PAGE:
Students from Pace University Law School annually compete in a baseball arbitration competition at Tulane University in New Orleans. Their projections for the salaries of arbitration-eligible Mets players annually prove remarkably close to the actual salaries those players ultimately receive. The current Pace team provides their analyses this week for Metsblog. The squad includes Earl Menard, James Di Maggio, and Scott Koren, all from the Class of 2018. They are coached by Dan Masi, a 2014 Pace graduate and former winner of the Tulane competition. The projections are based on salaries received by other MLB players at the points in their careers when they had comparable service time to the current Mets.
Jeurys Familia endured a difficult season, partly of his own making. After an All-Star campaign in 2016, Familia opened this past season serving a suspension stemming from a domestic-abuse allegation. He then lost much of the season due to an arterial blood clot in his right shoulder. He only appeared in 26 games, amassing 24 2/3 IP, six saves, and a 4.38 ERA.
With his injury-plagued season and self-created troubles, Familia most likely will be compared salary-wise to Neftali Feliz (2014), Jake McGee (2015), and Arodys Vizcaino (2016) as he enters his third time through arbitration.
McGee had a similar, but better equivalent year when compared with Familia. McGee pitched in 39 games, for a total of 37 1/3 innings. He finished with a 2.41 ERA and 0.94 WHIP -- both better than Familia's 4.38 ERA and 1.46 WHIP. Familia should see less than the raise McGee received, which was $1.25 million, due to Familia's weaker equivalent year.
Another similar player to Familia would be Feliz's 2014 season. Feliz pitched 31 2/3 innings and had 13 saves. Feliz's 1.99 ERA and 0.98 WHIP also were superior. Familia should receive less than the $1.125 million raise Feliz received.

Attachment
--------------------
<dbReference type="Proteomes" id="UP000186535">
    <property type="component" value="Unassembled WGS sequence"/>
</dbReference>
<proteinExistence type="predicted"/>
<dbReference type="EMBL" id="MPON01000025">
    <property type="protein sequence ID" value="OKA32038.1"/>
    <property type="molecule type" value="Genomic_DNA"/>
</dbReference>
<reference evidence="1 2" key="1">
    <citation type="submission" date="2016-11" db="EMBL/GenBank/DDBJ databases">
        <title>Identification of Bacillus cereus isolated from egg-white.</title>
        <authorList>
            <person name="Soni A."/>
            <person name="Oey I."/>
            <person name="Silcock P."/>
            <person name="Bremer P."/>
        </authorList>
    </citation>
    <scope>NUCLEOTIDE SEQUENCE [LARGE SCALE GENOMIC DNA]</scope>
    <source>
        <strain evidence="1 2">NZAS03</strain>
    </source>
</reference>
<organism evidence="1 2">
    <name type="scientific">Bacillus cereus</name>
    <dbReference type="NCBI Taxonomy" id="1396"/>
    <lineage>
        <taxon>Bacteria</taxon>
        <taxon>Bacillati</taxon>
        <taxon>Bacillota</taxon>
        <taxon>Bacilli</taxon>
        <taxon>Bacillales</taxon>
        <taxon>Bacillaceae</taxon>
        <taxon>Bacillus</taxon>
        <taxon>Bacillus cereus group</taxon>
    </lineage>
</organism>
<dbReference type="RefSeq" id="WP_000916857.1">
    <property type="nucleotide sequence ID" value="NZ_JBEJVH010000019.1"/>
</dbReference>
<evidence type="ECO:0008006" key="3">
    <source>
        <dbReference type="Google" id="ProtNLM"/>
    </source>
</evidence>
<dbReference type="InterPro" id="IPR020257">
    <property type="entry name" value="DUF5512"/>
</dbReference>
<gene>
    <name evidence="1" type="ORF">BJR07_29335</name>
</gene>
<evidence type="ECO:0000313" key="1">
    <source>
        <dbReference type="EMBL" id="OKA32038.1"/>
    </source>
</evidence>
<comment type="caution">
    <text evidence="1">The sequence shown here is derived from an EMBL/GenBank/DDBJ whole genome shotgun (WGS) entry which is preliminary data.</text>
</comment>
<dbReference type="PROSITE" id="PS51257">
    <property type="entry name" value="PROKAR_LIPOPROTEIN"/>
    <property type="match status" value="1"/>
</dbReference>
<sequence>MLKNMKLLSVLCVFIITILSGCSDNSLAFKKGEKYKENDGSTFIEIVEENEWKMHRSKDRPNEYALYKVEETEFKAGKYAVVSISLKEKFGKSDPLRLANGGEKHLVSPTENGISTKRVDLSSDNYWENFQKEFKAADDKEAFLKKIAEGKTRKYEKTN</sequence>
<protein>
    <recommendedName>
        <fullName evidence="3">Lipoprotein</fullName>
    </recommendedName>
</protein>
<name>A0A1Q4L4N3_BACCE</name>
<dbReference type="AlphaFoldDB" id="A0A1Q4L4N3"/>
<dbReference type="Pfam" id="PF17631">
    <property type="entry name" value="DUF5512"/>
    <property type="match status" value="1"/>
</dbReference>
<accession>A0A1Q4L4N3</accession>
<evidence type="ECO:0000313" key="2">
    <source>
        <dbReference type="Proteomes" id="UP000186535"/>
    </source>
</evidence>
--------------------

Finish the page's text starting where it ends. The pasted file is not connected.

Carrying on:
The strongest comparison to Familia would be Vizcaino's 2016 season. Although it was Vizacino's second time through arbitration, not his third like Familia, the lack of cases of injured closers late in their arbitration years makes this a valid comparison.
Head here for arbitration projections for Noah Syndergaard and Jacob deGrom
Vizcaino had the closer's job that season. But just like Familia, he lost most of the season due to an injury. Vizcaino only pitched 38 2/3 innings, with a 4.42 ERA, 1.63 WHIP, and 10 saves. Familia had both a lower ERA and WHIP in 2017, with only four fewer saves than Vizcaino. Due to Familia's better year, he most likely will see a raise slightly higher than the $652,500 Vizcaino received.
Familia's career numbers place him as one of the top closers in MLB, but his recent surgery and the subpar season he endured in 2017 severely limits his raise.
Familia should receive an $800,000 raise, which makes his overall salary would be $8.225 million in 2018.
Adam Rubin (Facebook | Twitter | Contact) has covered the Mets since 2002. He previously worked for the Daily News and ESPN. He also serves as assistant athletic director for strategic communications at NYIT. He is a graduate of Mepham High School on Long Island and the University of Pennsylvania.